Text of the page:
The regional divisions ahead were front and centre in much of the overnight news coverage, with the newly-resurgent Bloc Québécois vowing to fight any new pipeline through Québec, results from British Columbia showing Trudeau paying a political price for buying us all a pipeline, and Globe and Mail columnist Gary Mason urging politicians to counter western alienation by charting a future for Alberta as a green energy superpower.
Across the country, Équiterre co-founder Steven Guilbeault won his seat in the downtown Montreal riding of Laurier-Saint Marie for the Liberals, while Natural Resources Minister Amarjeet Sohi lost in Edmonton-Mill Woods. Green candidate Jenica Atwin prevailed in Fredericton, becoming her party’s first federal MP west of British Columbia and joining re-elected leader Elizabeth May in Saanich-Gulf Islands and MP Paul Manly in Nanaimo-Ladysmith. Fisheries Minister Jonathan Wilkinson and former natural resources minister Jim Carr were re-elected in B.C. and Manitoba, endangered species advocate Richard Cannings held his seat for the NDP in South Okanagan-Kootenay, B.C., Independent MP Jody Wilson-Raybould won in Vancouver Granville, and Emma Norton of Halifax’s Ecology Action Centre placed second in Dartmouth-Cole Harbour.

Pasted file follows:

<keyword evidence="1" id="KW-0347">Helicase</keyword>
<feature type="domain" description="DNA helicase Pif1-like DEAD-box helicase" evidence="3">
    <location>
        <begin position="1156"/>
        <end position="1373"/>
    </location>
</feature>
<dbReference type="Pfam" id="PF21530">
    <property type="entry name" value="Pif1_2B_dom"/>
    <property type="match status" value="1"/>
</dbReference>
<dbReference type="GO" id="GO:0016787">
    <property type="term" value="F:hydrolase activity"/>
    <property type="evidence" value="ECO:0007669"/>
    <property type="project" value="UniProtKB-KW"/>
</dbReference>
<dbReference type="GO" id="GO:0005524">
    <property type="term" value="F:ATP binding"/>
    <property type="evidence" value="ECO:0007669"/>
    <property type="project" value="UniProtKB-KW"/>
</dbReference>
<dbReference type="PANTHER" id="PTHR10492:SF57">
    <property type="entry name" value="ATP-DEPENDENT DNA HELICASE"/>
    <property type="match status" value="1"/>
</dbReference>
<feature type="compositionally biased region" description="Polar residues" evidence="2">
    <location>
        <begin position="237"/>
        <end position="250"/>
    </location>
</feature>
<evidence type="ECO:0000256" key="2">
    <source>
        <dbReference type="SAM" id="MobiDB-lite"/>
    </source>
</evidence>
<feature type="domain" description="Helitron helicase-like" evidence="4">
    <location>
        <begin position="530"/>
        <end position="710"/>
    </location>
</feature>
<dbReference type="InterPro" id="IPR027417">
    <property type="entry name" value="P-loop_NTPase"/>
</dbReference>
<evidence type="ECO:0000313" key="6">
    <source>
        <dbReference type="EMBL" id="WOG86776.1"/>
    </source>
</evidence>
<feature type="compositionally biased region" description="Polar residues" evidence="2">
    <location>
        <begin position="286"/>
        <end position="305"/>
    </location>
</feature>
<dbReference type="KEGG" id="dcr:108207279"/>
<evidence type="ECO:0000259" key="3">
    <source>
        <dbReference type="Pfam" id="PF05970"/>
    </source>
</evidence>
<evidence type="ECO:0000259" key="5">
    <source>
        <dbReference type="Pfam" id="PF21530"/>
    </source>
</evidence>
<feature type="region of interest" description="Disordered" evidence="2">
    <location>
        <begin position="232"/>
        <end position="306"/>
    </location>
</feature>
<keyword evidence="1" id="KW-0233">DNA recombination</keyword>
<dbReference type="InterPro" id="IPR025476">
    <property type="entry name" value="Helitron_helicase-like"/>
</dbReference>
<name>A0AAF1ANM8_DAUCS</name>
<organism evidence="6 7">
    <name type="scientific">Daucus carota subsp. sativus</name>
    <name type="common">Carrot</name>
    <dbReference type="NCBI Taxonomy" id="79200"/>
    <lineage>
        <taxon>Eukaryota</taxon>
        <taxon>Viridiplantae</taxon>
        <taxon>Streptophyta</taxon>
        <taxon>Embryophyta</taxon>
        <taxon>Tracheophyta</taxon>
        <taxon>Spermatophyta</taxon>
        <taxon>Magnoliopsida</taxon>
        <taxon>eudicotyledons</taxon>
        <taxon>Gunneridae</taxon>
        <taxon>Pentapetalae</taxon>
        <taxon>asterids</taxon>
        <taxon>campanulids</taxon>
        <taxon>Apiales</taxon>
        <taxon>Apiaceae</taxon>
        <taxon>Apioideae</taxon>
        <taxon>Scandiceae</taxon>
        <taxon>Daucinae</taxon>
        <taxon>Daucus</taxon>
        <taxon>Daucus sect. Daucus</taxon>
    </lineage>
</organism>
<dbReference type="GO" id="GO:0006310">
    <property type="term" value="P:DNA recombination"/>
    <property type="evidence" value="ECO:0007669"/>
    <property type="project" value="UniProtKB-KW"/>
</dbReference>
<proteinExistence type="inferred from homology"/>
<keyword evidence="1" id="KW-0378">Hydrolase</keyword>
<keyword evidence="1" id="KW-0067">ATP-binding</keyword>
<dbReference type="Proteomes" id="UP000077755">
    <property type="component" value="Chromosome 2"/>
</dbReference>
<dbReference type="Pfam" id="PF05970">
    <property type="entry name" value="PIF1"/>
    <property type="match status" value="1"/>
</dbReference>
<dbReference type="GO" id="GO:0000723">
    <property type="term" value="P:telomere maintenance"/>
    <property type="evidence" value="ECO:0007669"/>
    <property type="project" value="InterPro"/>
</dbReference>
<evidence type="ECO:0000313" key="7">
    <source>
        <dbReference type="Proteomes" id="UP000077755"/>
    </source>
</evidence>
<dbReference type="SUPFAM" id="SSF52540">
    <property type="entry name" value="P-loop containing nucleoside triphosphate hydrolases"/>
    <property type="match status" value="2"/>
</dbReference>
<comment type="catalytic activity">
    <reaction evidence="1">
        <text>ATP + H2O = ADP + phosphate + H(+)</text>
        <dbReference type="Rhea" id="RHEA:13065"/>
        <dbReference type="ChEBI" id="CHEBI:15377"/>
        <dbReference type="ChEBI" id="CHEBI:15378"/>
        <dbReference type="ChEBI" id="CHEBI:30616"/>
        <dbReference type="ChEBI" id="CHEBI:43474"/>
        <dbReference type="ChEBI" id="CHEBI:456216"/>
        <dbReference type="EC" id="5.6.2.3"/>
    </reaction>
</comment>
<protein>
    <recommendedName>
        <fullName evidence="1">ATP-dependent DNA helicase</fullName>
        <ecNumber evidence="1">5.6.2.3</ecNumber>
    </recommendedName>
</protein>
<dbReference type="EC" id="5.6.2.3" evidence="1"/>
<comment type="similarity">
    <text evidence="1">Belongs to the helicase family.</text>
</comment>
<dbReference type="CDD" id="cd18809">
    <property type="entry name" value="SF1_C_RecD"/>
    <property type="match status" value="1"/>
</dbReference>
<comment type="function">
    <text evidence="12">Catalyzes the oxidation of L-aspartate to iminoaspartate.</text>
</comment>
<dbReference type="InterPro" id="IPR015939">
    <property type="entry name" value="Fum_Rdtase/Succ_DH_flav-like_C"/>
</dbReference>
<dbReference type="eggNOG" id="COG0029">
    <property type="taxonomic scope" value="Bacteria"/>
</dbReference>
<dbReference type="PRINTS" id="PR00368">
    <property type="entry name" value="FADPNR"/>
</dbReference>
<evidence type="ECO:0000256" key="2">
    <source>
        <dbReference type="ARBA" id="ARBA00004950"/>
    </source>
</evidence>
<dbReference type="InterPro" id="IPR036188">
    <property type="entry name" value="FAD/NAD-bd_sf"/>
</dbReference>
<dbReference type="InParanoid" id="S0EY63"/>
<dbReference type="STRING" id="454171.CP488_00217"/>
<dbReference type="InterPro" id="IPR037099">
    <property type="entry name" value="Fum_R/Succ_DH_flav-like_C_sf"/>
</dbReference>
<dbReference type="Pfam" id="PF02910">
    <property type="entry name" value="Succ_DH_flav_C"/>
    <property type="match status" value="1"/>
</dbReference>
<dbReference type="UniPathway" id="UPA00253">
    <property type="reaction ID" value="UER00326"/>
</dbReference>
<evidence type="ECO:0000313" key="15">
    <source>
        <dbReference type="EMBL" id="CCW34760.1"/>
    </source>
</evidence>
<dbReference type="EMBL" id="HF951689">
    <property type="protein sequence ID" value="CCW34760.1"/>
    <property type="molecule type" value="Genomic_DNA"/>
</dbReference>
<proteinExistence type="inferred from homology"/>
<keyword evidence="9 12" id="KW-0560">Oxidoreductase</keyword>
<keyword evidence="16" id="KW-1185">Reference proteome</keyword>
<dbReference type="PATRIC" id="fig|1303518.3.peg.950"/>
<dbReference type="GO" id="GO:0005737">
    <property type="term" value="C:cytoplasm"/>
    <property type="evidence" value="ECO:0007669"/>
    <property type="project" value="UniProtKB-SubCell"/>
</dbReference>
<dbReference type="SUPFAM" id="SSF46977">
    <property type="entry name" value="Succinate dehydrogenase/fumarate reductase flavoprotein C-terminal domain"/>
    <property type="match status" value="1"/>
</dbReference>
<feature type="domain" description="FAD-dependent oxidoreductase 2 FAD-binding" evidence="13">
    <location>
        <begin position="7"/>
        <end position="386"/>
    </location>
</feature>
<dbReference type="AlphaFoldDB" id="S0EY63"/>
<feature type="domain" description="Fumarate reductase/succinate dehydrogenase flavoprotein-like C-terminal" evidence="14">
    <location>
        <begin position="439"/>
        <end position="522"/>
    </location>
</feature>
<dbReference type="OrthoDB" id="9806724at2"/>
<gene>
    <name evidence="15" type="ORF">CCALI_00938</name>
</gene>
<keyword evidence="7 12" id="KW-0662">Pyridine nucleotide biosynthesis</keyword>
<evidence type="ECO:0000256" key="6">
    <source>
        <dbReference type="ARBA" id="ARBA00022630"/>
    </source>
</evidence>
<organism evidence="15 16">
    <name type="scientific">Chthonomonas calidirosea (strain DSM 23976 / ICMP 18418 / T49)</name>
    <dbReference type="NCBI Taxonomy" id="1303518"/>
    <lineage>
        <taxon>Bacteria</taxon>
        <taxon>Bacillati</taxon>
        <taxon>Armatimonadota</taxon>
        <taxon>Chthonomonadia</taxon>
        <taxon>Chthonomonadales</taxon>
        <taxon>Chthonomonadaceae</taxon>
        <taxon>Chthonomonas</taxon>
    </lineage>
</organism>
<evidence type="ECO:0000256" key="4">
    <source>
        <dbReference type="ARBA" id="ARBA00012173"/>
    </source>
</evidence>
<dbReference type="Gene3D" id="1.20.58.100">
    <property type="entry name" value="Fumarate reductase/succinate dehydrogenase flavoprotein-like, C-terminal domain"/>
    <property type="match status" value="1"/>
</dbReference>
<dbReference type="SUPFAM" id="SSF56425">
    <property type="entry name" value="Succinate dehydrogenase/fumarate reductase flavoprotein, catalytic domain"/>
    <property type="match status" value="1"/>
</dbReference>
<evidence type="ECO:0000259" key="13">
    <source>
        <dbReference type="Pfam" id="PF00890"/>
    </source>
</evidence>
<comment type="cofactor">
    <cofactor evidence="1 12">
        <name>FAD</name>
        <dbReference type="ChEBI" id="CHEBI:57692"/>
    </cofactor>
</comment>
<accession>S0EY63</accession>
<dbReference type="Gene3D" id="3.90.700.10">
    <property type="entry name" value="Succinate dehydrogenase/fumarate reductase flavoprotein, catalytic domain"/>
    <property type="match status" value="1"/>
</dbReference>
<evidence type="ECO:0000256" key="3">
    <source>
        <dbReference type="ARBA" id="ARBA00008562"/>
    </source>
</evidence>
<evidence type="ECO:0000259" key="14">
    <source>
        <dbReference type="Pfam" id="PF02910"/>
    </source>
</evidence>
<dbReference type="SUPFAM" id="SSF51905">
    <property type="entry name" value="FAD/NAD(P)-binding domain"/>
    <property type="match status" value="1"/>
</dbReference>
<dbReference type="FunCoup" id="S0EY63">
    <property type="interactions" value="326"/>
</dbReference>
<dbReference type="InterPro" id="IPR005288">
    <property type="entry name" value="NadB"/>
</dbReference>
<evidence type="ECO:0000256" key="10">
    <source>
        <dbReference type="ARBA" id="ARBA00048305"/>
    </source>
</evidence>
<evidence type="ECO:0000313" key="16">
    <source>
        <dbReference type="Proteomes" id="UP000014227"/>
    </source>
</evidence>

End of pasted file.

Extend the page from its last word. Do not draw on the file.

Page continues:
Climate-denying People’s Party leader Maxime Bernier lost his seat in Beauce by thousands of votes, Science Minister Kirsty Duncan cruised to victory in the heart of Ford Nation in Etobicoke North, and overnight standings showed all People’s Party candidates but Bernier forfeiting their campaign deposits. The Toronto Star interpreted the PPC’s collapse as voters’ “thunderous ‘meh’” to political populism, while The Guardian called the campaign result a “death knell for Canada’s fledgling far right”.